Right before New Year’s Eve, Andrew Sullivan’s blog saw some chatter about the tradeoffs between dying in a terrorist attack versus a car accident. Apparently 113 Boeing 777’s must be exploded before terrorism can kill as many people as car accidents. Yet people don’t scream for protection from their Buicks! Bill Maher makes a similar argument in this entertaining video.
And why not? A death is a death is a death….right? If our goal is overall safety, then surely the public should clamor for safer roads as much as they do for airports…right? Well, not quite. As much as I agree that we spend too much on terrorism, both Sullivan and Bill Maher gloss over the important fact that deaths cannot always be treated equally.
Social science research has shown quite conclusively that these calculations inevitably involve a subjective value judgment on how to treat human life. To quote Paul Slovic’s excellent paper: “Simply counting fatalities treats the deaths of the old and young as equivalent; it also treats as equivalent deaths that come from immediately after mishaps and deaths that follow painful and debilitating disease…”
Slovic continues to explain that distributional impacts (affecting black rather than white, poor rather than rich) and degree of control also affect risk perceptions. People may be more forgiving if they knowingly engage in a risky activity as opposed to one where they are guaranteed safety. We would, I hope, be very upset if a chemical plant discharge solely affects a community of poor, uneducated blacks even if only a couple dozen people died every year. Calibrating our response to nothing more than total deaths elides these subtleties.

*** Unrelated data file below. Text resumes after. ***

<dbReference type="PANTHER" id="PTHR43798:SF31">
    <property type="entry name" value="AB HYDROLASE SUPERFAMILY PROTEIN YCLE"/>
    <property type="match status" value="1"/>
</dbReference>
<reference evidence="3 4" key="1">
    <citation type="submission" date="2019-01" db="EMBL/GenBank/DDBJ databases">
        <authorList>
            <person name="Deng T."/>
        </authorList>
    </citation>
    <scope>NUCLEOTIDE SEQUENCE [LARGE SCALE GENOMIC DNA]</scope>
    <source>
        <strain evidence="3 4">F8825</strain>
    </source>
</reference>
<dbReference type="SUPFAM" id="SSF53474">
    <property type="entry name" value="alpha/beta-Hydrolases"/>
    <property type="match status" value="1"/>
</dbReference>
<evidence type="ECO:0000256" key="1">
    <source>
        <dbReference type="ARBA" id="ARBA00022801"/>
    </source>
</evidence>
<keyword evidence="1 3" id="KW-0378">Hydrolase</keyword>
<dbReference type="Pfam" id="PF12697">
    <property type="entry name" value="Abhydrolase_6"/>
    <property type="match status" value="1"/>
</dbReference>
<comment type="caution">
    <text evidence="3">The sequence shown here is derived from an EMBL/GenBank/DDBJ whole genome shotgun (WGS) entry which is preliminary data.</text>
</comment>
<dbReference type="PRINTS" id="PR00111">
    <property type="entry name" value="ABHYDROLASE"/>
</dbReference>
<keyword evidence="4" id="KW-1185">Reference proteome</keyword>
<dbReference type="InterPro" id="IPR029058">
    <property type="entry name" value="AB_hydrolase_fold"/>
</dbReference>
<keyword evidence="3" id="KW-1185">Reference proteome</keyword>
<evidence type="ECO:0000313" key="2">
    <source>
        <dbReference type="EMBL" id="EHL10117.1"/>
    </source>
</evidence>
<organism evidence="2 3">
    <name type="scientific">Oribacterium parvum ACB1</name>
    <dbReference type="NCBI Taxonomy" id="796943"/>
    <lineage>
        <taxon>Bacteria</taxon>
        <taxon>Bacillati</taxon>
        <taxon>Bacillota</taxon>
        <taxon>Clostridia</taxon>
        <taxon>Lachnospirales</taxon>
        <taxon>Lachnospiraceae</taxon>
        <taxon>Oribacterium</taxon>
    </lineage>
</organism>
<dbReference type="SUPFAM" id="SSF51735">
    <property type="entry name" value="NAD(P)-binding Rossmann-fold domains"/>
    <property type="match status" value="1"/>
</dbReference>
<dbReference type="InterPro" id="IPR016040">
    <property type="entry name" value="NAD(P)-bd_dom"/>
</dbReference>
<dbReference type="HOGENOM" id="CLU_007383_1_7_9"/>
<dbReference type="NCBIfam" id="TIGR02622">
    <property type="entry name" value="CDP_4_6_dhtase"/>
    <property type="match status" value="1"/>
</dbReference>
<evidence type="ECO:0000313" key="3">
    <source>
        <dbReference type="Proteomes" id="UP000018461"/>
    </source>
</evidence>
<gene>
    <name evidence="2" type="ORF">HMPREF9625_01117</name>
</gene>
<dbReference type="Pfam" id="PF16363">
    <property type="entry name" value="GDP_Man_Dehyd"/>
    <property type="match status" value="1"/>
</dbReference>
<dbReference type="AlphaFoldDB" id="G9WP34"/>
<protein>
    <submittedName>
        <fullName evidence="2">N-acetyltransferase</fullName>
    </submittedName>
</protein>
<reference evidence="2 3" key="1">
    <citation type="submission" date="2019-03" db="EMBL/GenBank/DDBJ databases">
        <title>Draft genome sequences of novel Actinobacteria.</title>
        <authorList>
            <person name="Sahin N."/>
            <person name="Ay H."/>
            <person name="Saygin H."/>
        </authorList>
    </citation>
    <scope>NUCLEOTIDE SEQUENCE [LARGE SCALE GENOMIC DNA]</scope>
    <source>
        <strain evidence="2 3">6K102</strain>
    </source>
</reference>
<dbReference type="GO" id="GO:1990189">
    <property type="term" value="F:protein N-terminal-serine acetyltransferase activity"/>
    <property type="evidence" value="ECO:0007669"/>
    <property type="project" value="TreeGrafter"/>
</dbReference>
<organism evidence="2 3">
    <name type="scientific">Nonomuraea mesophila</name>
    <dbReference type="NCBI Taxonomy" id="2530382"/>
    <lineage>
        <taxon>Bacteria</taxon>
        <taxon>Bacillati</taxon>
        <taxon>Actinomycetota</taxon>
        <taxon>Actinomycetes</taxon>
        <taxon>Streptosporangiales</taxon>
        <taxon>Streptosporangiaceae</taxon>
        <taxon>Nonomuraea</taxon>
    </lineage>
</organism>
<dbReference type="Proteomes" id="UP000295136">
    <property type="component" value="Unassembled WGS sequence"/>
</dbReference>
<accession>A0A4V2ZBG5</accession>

Along these lines, it doesn’t seem that unreasonable for people to demand strong government action on terrorism rather than automobile safety. Perhaps they accept a certain risk of driving a car but don’t do so when flying a plane. Perhaps they think getting blown up is somehow worse than a car crash. Or perhaps they think we have done all we can to improve car safety but haven’t done nearly enough in other areas. Again…accounting just for total deaths misses all this.
Maher et al. are of course free to say that we should treat car crashes and exploding planes equally. They’re entitled to that belief. But it represents their own subjective preference rather than a uniquely rational calculation. Scientists’ acting otherwise is a main reason the public often sharply disagree with risk assessments. Pretending our risk models are wholly rational also contributes to poor communication and mutual distrust.
None of this undermines the idea that we overemphasize the threat from terrorism. I largely agree the sentiment. But those arguments shouldn’t rest on a faulty analysis that simply sums total deaths in various activities. While all lives should be treated equally, all deaths should not.
UPDATE: I meant to add this reference the first time. Email me if you want a PDF copy.
Paul Slovic, The risk game, Journal of Hazardous Materials, 86 (2001), 17 – 24